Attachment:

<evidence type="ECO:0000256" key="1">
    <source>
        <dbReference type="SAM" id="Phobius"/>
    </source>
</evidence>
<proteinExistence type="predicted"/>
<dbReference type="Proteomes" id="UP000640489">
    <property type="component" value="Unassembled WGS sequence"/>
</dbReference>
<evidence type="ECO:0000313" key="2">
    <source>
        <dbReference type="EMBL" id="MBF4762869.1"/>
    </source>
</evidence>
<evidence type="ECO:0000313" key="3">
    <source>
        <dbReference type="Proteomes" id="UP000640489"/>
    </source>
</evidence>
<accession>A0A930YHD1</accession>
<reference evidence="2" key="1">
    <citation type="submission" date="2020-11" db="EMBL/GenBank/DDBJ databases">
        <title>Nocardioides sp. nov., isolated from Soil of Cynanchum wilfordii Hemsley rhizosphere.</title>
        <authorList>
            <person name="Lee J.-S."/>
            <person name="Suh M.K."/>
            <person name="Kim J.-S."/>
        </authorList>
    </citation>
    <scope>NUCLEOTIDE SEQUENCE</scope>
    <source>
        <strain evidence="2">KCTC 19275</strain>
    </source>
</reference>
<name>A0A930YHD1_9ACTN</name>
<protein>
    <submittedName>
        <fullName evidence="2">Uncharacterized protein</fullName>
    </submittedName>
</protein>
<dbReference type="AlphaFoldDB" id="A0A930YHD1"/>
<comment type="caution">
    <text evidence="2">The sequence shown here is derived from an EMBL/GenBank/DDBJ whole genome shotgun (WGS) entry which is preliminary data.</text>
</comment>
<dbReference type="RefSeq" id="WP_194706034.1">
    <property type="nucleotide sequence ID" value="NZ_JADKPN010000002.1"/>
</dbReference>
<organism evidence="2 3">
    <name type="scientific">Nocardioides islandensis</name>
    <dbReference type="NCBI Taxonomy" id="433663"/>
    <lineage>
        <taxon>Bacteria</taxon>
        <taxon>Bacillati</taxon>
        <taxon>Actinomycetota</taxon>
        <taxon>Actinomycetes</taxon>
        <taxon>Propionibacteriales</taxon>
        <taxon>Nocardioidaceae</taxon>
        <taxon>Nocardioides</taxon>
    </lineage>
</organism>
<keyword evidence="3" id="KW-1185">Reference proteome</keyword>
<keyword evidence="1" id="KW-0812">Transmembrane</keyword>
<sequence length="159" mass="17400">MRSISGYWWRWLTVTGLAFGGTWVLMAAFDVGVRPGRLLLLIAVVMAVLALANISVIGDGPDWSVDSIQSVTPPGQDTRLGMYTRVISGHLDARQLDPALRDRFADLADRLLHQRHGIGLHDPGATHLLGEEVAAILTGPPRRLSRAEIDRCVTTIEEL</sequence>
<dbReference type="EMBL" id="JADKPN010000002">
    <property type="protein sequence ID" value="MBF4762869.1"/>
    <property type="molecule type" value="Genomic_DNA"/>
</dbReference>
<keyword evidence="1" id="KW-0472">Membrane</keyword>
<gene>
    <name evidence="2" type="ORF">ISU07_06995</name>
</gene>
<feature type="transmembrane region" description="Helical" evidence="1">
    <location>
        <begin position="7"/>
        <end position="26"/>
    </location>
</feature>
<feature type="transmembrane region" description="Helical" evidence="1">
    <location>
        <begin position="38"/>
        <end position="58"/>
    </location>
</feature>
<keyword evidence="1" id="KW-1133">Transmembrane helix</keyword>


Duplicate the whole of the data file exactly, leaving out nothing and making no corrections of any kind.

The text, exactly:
<evidence type="ECO:0000256" key="1">
    <source>
        <dbReference type="SAM" id="Phobius"/>
    </source>
</evidence>
<proteinExistence type="predicted"/>
<dbReference type="Proteomes" id="UP000640489">
    <property type="component" value="Unassembled WGS sequence"/>
</dbReference>
<evidence type="ECO:0000313" key="2">
    <source>
        <dbReference type="EMBL" id="MBF4762869.1"/>
    </source>
</evidence>
<evidence type="ECO:0000313" key="3">
    <source>
        <dbReference type="Proteomes" id="UP000640489"/>
    </source>
</evidence>
<accession>A0A930YHD1</accession>
<reference evidence="2" key="1">
    <citation type="submission" date="2020-11" db="EMBL/GenBank/DDBJ databases">
        <title>Nocardioides sp. nov., isolated from Soil of Cynanchum wilfordii Hemsley rhizosphere.</title>
        <authorList>
            <person name="Lee J.-S."/>
            <person name="Suh M.K."/>
            <person name="Kim J.-S."/>
        </authorList>
    </citation>
    <scope>NUCLEOTIDE SEQUENCE</scope>
    <source>
        <strain evidence="2">KCTC 19275</strain>
    </source>
</reference>
<name>A0A930YHD1_9ACTN</name>
<protein>
    <submittedName>
        <fullName evidence="2">Uncharacterized protein</fullName>
    </submittedName>
</protein>
<dbReference type="AlphaFoldDB" id="A0A930YHD1"/>
<comment type="caution">
    <text evidence="2">The sequence shown here is derived from an EMBL/GenBank/DDBJ whole genome shotgun (WGS) entry which is preliminary data.</text>
</comment>
<dbReference type="RefSeq" id="WP_194706034.1">
    <property type="nucleotide sequence ID" value="NZ_JADKPN010000002.1"/>
</dbReference>
<organism evidence="2 3">
    <name type="scientific">Nocardioides islandensis</name>
    <dbReference type="NCBI Taxonomy" id="433663"/>
    <lineage>
        <taxon>Bacteria</taxon>
        <taxon>Bacillati</taxon>
        <taxon>Actinomycetota</taxon>
        <taxon>Actinomycetes</taxon>
        <taxon>Propionibacteriales</taxon>
        <taxon>Nocardioidaceae</taxon>
        <taxon>Nocardioides</taxon>
    </lineage>
</organism>
<keyword evidence="3" id="KW-1185">Reference proteome</keyword>
<keyword evidence="1" id="KW-0812">Transmembrane</keyword>
<sequence length="159" mass="17400">MRSISGYWWRWLTVTGLAFGGTWVLMAAFDVGVRPGRLLLLIAVVMAVLALANISVIGDGPDWSVDSIQSVTPPGQDTRLGMYTRVISGHLDARQLDPALRDRFADLADRLLHQRHGIGLHDPGATHLLGEEVAAILTGPPRRLSRAEIDRCVTTIEEL</sequence>
<dbReference type="EMBL" id="JADKPN010000002">
    <property type="protein sequence ID" value="MBF4762869.1"/>
    <property type="molecule type" value="Genomic_DNA"/>
</dbReference>
<keyword evidence="1" id="KW-0472">Membrane</keyword>
<gene>
    <name evidence="2" type="ORF">ISU07_06995</name>
</gene>
<feature type="transmembrane region" description="Helical" evidence="1">
    <location>
        <begin position="7"/>
        <end position="26"/>
    </location>
</feature>
<feature type="transmembrane region" description="Helical" evidence="1">
    <location>
        <begin position="38"/>
        <end position="58"/>
    </location>
</feature>
<keyword evidence="1" id="KW-1133">Transmembrane helix</keyword>